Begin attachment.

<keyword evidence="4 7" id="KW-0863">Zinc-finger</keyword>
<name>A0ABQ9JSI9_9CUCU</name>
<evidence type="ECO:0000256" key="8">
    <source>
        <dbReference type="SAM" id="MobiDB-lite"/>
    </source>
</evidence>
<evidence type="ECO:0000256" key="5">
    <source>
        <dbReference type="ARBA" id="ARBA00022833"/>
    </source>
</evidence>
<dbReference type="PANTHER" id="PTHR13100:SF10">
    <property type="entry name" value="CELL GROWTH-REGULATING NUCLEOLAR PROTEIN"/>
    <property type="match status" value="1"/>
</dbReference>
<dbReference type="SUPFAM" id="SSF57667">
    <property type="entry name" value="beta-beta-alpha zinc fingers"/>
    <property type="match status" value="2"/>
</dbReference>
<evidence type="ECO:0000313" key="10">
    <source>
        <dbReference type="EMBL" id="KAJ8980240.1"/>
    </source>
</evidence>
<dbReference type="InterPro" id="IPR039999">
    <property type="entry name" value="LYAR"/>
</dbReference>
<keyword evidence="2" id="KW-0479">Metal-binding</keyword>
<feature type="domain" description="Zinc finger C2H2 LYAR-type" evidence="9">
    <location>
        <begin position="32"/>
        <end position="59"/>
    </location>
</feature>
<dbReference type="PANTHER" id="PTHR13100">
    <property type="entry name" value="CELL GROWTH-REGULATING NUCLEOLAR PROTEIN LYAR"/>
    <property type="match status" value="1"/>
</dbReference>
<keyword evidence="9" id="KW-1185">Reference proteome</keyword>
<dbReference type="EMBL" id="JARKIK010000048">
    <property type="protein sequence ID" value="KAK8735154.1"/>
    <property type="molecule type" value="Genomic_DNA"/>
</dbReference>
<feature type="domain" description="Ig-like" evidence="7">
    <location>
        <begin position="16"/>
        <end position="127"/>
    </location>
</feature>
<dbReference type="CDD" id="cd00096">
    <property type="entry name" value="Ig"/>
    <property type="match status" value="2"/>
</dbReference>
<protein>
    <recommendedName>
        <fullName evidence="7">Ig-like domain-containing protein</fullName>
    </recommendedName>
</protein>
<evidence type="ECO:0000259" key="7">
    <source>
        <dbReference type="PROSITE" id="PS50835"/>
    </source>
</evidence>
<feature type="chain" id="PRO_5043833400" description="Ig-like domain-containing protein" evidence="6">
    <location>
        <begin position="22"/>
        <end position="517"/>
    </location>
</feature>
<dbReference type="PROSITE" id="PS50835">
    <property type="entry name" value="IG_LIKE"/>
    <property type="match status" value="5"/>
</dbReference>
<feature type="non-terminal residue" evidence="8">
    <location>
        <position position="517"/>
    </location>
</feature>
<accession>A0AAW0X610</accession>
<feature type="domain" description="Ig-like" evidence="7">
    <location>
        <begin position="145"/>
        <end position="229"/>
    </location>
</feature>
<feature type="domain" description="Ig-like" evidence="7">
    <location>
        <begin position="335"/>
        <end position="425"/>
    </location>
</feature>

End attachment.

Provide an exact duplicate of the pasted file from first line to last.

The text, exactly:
<keyword evidence="4 7" id="KW-0863">Zinc-finger</keyword>
<name>A0ABQ9JSI9_9CUCU</name>
<evidence type="ECO:0000256" key="8">
    <source>
        <dbReference type="SAM" id="MobiDB-lite"/>
    </source>
</evidence>
<evidence type="ECO:0000256" key="5">
    <source>
        <dbReference type="ARBA" id="ARBA00022833"/>
    </source>
</evidence>
<dbReference type="PANTHER" id="PTHR13100:SF10">
    <property type="entry name" value="CELL GROWTH-REGULATING NUCLEOLAR PROTEIN"/>
    <property type="match status" value="1"/>
</dbReference>
<dbReference type="SUPFAM" id="SSF57667">
    <property type="entry name" value="beta-beta-alpha zinc fingers"/>
    <property type="match status" value="2"/>
</dbReference>
<evidence type="ECO:0000313" key="10">
    <source>
        <dbReference type="EMBL" id="KAJ8980240.1"/>
    </source>
</evidence>
<dbReference type="InterPro" id="IPR039999">
    <property type="entry name" value="LYAR"/>
</dbReference>
<keyword evidence="2" id="KW-0479">Metal-binding</keyword>
<feature type="domain" description="Zinc finger C2H2 LYAR-type" evidence="9">
    <location>
        <begin position="32"/>
        <end position="59"/>
    </location>
</feature>
<dbReference type="PANTHER" id="PTHR13100">
    <property type="entry name" value="CELL GROWTH-REGULATING NUCLEOLAR PROTEIN LYAR"/>
    <property type="match status" value="1"/>
</dbReference>
<keyword evidence="9" id="KW-1185">Reference proteome</keyword>
<dbReference type="EMBL" id="JARKIK010000048">
    <property type="protein sequence ID" value="KAK8735154.1"/>
    <property type="molecule type" value="Genomic_DNA"/>
</dbReference>
<feature type="domain" description="Ig-like" evidence="7">
    <location>
        <begin position="16"/>
        <end position="127"/>
    </location>
</feature>
<dbReference type="CDD" id="cd00096">
    <property type="entry name" value="Ig"/>
    <property type="match status" value="2"/>
</dbReference>
<protein>
    <recommendedName>
        <fullName evidence="7">Ig-like domain-containing protein</fullName>
    </recommendedName>
</protein>
<evidence type="ECO:0000259" key="7">
    <source>
        <dbReference type="PROSITE" id="PS50835"/>
    </source>
</evidence>
<feature type="chain" id="PRO_5043833400" description="Ig-like domain-containing protein" evidence="6">
    <location>
        <begin position="22"/>
        <end position="517"/>
    </location>
</feature>
<dbReference type="PROSITE" id="PS50835">
    <property type="entry name" value="IG_LIKE"/>
    <property type="match status" value="5"/>
</dbReference>
<feature type="non-terminal residue" evidence="8">
    <location>
        <position position="517"/>
    </location>
</feature>
<accession>A0AAW0X610</accession>
<feature type="domain" description="Ig-like" evidence="7">
    <location>
        <begin position="145"/>
        <end position="229"/>
    </location>
</feature>
<feature type="domain" description="Ig-like" evidence="7">
    <location>
        <begin position="335"/>
        <end position="425"/>
    </location>
</feature>